copper carbonate

Mineral seaweed.

This stunning specimen of malachite resembles a marine boulder encrusted with greenery, which can almost be seen to undulate in a gentle marine current. The fronds are pseudomorphs, the replacement of one mineral in its original crystal shape by another, in this case azurite (another copper carbonate mineral). The green bubbles are secondary malachite, showing a habit called botryoidal.

The specimen is from Brazil, and measures 10x8x5 Cm.


Image credit: Rob Lavinsky/


Schweizer’s reagent: Dissolving Cotton, & Rayon fibers

Schweizer’s reagent is the chemical complex:

  • Tetraamminediaquacopper dihydroxide  [Cu(NH3)4(H2O)2](OH)2

It is prepared by precipitating copper(II) hydroxidefrom an aqueous solution of copper sulfate or copper carbonate using sodium hydroxide or ammonia, then dissolving the precipitate in a solution of ammonia.

It forms a deep azure solution. If the solution is evaporated, it leaves light blue precipitate of copper hydroxide.  If the solution is evaporated, it leaves light blue precipitate of copper hydroxide. This is because the formation of the tetraminocupric complex is reversible and ammonia evaporates together with the water. If the evaporation is conducted under stream of ammonia, then deep blue needle-like crystals are formed.

Schweizer’s reagent finds use in production of cellulose products such as rayon and cellophane, because wood pulp, cotton fiber, and other natural cellulose sources are soluble in the solution. Dissolved cellulose precipitates when the solution is acidified. (x)

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Captain Pines’ Log - Ocean Anomaly #3

Today, my brother and I received distress signals coming from the Atlantic Ocean. We quickly sailed the Stan O’ War II over to the location of the signals and what we saw was something… otherworldly. To say the least.

An enormous skyscraper of an anomaly arose from the ocean floor and nearly took us out in one hit with its intense water-kinesis abilities. The thing had what appeared to be a gemstone for a nose, multiple limbs, and four eyes. The strange markings on its blue-green skin resembled that of a Malachite - a copper carbonate hydroxide mineral! 

Was this creature some sort of gem monster from another world? Or simply a hyper-evolved gemstone that hybridized with a different anomaly entirely? It isn’t clear to me, and truthfully, we didn’t really stick around long enough to find out!

End log. 


NO8 Copi-mod

Made up for a US customer this was the first time I had tried a no8 Opinel with the copper handle treatment .

High carbon blade was striped from the Opinel handle then etched and stonewashed . Soviet era copper from munitions boxes hammered ,etched and stonewashed for an aged effect .

 Custom knives , sheaths and gear from

So, as promised Ill be posting some glaze recipes. This cup was one of my more popular posts so I figured it would be a good one to start with.

This cup was fired in a soda kiln, the blue comes out when the soda interacts with the glaze, and the red specks only occur when fired in heavy reduction. because of this, I tend to fire this glaze with shinos, as they both benefit from reduction. However, the copper content of this glaze causes fuming, and often affects the glazes around it.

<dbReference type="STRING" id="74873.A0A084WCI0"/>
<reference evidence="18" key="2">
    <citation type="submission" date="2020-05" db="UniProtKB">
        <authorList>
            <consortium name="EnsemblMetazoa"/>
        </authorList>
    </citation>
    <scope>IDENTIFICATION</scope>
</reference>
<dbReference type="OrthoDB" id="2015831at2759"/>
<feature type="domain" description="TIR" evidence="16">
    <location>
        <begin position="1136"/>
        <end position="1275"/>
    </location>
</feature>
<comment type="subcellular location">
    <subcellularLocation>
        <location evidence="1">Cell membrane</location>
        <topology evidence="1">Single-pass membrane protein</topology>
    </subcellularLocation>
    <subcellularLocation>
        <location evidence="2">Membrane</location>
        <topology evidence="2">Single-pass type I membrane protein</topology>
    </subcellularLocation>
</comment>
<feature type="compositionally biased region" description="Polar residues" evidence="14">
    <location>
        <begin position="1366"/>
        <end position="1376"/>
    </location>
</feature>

The recipe is as follows:

Shanner Oribe 

Custer feldspar 31

Whiting 22.1

flint 25.3

kaolin 12.6 (i used epk)

talc 7.9

bone ash 1.1


copper carbonate 5.2

Native copper infiltrating wood

We recently shared (see a piece of mine timber from an old copper mine in Arizona that was partially replaced by the copper carbonate azurite, precipitated from the waters percolating through the metal rich mine. In this sample, from the antique copper mines of Troodos in Cyprus that fuelled the Bronze Age around the Mediterranean (see, a slice of trunk has been infiltrated by copper rich waters, and the pure native metal has precipitated within its grain, each zone surrounded by a faint green area tinged with copper oxides.


Image credit: LGF Foundation

I’ve created a colorful set of solutions mostly from mineral samples in the geology lab. From left to right, we have: 

CoClwas obtained by stealing some from the chemistry stockroom. I initially tried to get a pink solution of MnCl2 by dissolving rhodochrosite (manganese carbonate) in hot HCl, but that didn’t work very well…

FeClwas created by crushing siderite (iron carbonate) and dissolving it in HCl. The reaction was relatively slow, but works at room temperature.

[CuCl4]2- was created by adding excess NaCl (which is the mineral halite) to a CuCl2 solution. Extra chloride forms a coordination complex with the copper (II) ion, resulting in a green solution.

CuClwas created by dissolving malachite (copper carbonate*) in HCl.

CuSOwas created by dissolving chalcanthite (copper sulfate) into water. It should be roughly the same color as the CuCl2 solution, but the sample here is just more dilute.

BaCl2 was created by dissolving witherite (barium carbonate) in HCl. The reaction was very fast, comparable to that of dissolving calcite (calcium carbonate).

*Malachite contains some hydroxide, so it is actually a copper carbonate hydroxide:  Cu2CO3(OH)2


Azurite bow tie

A lovely spray of blue copper carbonate crystallised in what is now the mined out source of Touissit in Morocco. Crystals like these are called ‘floaters’ because they formed in a pocket without contact with the rock walls when carbonate rich water altered a primary copper deposit made of sulphides. The piece measures 5.0 x 3.5 x 1.5 cm.


Image credit: Spirifer Minerals